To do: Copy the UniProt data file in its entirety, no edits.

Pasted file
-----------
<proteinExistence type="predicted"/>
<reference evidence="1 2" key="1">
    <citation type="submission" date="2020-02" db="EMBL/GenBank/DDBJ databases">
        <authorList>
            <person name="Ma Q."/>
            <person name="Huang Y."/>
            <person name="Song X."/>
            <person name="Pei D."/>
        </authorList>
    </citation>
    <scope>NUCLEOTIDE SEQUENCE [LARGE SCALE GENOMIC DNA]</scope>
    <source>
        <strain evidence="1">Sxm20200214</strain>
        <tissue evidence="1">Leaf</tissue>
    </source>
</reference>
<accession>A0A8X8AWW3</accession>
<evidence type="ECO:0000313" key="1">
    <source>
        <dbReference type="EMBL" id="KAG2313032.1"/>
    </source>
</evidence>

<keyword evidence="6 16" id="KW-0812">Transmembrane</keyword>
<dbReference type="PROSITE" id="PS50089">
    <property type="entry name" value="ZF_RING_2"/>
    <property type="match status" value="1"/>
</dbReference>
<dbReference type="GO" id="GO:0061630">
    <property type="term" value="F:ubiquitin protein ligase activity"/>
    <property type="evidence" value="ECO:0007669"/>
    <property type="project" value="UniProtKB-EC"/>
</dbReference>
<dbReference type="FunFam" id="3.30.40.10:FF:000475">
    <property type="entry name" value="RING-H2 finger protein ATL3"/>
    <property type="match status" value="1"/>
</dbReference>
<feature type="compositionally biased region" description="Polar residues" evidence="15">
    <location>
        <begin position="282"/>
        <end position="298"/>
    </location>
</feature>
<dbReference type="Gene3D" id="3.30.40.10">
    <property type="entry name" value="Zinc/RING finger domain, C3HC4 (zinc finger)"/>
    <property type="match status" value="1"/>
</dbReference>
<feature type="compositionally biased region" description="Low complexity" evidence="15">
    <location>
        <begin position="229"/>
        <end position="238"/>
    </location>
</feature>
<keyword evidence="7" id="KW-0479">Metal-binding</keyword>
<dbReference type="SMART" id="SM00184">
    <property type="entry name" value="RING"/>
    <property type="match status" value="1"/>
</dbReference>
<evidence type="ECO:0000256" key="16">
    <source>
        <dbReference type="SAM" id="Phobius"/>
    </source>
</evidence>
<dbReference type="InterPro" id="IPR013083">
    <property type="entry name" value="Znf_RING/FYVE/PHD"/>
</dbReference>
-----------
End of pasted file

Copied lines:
<proteinExistence type="predicted"/>
<reference evidence="1 2" key="1">
    <citation type="submission" date="2020-02" db="EMBL/GenBank/DDBJ databases">
        <authorList>
            <person name="Ma Q."/>
            <person name="Huang Y."/>
            <person name="Song X."/>
            <person name="Pei D."/>
        </authorList>
    </citation>
    <scope>NUCLEOTIDE SEQUENCE [LARGE SCALE GENOMIC DNA]</scope>
    <source>
        <strain evidence="1">Sxm20200214</strain>
        <tissue evidence="1">Leaf</tissue>
    </source>
</reference>
<accession>A0A8X8AWW3</accession>
<evidence type="ECO:0000313" key="1">
    <source>
        <dbReference type="EMBL" id="KAG2313032.1"/>
    </source>
</evidence>

<keyword evidence="6 16" id="KW-0812">Transmembrane</keyword>
<dbReference type="PROSITE" id="PS50089">
    <property type="entry name" value="ZF_RING_2"/>
    <property type="match status" value="1"/>
</dbReference>
<dbReference type="GO" id="GO:0061630">
    <property type="term" value="F:ubiquitin protein ligase activity"/>
    <property type="evidence" value="ECO:0007669"/>
    <property type="project" value="UniProtKB-EC"/>
</dbReference>
<dbReference type="FunFam" id="3.30.40.10:FF:000475">
    <property type="entry name" value="RING-H2 finger protein ATL3"/>
    <property type="match status" value="1"/>
</dbReference>
<feature type="compositionally biased region" description="Polar residues" evidence="15">
    <location>
        <begin position="282"/>
        <end position="298"/>
    </location>
</feature>
<dbReference type="Gene3D" id="3.30.40.10">
    <property type="entry name" value="Zinc/RING finger domain, C3HC4 (zinc finger)"/>
    <property type="match status" value="1"/>
</dbReference>
<feature type="compositionally biased region" description="Low complexity" evidence="15">
    <location>
        <begin position="229"/>
        <end position="238"/>
    </location>
</feature>
<keyword evidence="7" id="KW-0479">Metal-binding</keyword>
<dbReference type="SMART" id="SM00184">
    <property type="entry name" value="RING"/>
    <property type="match status" value="1"/>
</dbReference>
<evidence type="ECO:0000256" key="16">
    <source>
        <dbReference type="SAM" id="Phobius"/>
    </source>
</evidence>
<dbReference type="InterPro" id="IPR013083">
    <property type="entry name" value="Znf_RING/FYVE/PHD"/>
</dbReference>